A Clinton win will re-establish current market trends in equities and bonds as well as monetary policy, with a likely rate hike in December. We have a bias towards a slightly higher U.S. dollar against non-cyclical currencies (i.e. Euro) but see the greenback underperforming cyclical currencies such as emerging markets. We expect some fiscal policy and a continued leading role of the U.S. in world affairs, albeit a declining one.
Jean-Philippe Bry's blog
Political turmoil in the U.K. continues as predicted in a previous blog post. Until the Conservatives choose a new leader in early September, who is going to lead the Brexit negotiations and with what mandate and authority? It is at this time that we would expect Article 50 to be invoked, starting the formal negotiations on Britain’s exit. Meanwhile, the labour party may also be choosing a new leader.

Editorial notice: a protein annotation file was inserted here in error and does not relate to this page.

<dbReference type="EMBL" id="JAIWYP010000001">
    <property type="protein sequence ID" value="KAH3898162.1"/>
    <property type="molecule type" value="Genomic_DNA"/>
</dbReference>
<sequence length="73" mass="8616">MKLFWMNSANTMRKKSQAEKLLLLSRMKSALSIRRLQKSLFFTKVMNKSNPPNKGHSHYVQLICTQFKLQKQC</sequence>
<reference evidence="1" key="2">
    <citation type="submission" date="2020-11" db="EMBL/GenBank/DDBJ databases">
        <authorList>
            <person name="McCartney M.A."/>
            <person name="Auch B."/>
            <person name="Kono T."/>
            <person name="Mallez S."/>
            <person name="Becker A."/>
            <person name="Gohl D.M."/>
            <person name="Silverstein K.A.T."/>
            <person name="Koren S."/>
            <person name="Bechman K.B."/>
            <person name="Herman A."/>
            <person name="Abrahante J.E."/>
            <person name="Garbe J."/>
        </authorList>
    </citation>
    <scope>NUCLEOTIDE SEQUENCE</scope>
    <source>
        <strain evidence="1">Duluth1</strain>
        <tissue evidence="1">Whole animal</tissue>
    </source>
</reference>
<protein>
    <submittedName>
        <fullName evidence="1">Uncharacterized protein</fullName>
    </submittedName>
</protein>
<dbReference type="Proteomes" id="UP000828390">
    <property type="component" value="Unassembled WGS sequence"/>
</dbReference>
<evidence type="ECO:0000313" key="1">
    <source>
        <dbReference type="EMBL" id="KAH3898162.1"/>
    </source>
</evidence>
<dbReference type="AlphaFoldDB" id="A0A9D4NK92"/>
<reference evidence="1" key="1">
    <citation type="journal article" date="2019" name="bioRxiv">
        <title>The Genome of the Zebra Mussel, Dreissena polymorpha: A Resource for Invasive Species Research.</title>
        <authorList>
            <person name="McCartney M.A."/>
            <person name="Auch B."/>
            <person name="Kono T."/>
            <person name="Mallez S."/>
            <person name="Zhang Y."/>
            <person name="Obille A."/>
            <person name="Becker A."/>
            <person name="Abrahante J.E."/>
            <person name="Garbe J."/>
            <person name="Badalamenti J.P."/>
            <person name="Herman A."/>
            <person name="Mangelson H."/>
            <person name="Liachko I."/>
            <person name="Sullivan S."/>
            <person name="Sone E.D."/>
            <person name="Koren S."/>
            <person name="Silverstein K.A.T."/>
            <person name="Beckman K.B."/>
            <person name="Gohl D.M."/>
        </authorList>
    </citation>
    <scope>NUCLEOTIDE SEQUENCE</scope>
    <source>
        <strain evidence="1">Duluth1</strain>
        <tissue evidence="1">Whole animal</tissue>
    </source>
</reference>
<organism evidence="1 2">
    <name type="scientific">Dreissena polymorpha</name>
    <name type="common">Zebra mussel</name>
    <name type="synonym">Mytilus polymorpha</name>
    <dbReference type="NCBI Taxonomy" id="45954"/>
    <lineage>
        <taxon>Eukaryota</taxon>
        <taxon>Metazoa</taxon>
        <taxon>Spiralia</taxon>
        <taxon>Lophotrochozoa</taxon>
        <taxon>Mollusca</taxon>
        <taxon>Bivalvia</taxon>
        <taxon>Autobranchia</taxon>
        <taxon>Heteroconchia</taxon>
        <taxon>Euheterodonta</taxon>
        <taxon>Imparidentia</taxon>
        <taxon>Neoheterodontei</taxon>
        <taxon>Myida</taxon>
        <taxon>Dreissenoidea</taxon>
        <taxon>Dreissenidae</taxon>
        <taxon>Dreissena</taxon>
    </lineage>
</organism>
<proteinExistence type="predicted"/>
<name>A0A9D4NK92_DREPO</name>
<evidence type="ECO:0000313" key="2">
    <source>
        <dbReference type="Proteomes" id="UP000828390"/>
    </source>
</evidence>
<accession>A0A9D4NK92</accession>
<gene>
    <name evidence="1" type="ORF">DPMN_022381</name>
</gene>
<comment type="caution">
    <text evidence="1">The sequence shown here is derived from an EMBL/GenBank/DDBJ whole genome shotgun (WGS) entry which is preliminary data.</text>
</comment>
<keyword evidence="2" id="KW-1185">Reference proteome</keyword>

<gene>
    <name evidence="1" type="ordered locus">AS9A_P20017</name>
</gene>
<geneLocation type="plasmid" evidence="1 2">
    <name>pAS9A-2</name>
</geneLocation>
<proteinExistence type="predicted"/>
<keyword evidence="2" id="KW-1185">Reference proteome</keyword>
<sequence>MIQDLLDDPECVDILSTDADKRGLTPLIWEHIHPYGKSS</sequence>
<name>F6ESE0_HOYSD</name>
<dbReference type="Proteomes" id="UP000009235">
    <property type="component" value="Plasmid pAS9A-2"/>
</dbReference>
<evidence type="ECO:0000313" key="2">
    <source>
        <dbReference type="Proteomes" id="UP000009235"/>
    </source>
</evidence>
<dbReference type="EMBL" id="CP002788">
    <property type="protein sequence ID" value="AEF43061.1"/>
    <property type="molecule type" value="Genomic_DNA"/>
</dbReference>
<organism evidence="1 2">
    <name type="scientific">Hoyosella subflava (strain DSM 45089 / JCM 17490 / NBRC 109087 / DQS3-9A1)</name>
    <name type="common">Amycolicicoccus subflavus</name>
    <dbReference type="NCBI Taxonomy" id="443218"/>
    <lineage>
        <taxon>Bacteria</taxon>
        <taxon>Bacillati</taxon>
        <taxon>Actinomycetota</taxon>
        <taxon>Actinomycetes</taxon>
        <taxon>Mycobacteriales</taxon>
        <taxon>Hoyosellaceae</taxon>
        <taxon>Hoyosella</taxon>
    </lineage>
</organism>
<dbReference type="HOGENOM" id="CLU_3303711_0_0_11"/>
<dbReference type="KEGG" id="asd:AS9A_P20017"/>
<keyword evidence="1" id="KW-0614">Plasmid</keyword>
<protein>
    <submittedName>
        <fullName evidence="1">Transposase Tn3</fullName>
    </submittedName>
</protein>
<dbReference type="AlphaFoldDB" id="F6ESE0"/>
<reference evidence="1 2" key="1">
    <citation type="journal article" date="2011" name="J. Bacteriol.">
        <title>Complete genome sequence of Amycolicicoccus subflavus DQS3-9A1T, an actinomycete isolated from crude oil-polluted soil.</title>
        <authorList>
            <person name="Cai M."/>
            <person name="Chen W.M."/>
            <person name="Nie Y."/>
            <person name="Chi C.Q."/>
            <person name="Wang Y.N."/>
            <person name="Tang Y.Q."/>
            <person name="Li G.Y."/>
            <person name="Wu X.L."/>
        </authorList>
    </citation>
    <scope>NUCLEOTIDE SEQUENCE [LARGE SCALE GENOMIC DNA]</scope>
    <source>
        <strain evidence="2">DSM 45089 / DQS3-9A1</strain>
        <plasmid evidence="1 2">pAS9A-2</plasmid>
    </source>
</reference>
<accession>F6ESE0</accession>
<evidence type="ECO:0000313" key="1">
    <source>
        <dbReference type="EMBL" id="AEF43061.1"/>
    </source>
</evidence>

We are one week from the Brexit vote and since writing on the subject two weeks ago, the “leave” campaign has gained momentum and appears to be ahead of the “remain” camp in most opinion polls. The accuracy of these polls is suspect and as such, the best pollsters are left saying the outcome on June 23 is a coin toss.
The U.K. Referendum, on whether to stay in the European Union (EU), vote will occur on June 23.
Market Impact: Greater long term uncertainty irrespective of the result, heightened volatility and higher risk premiums.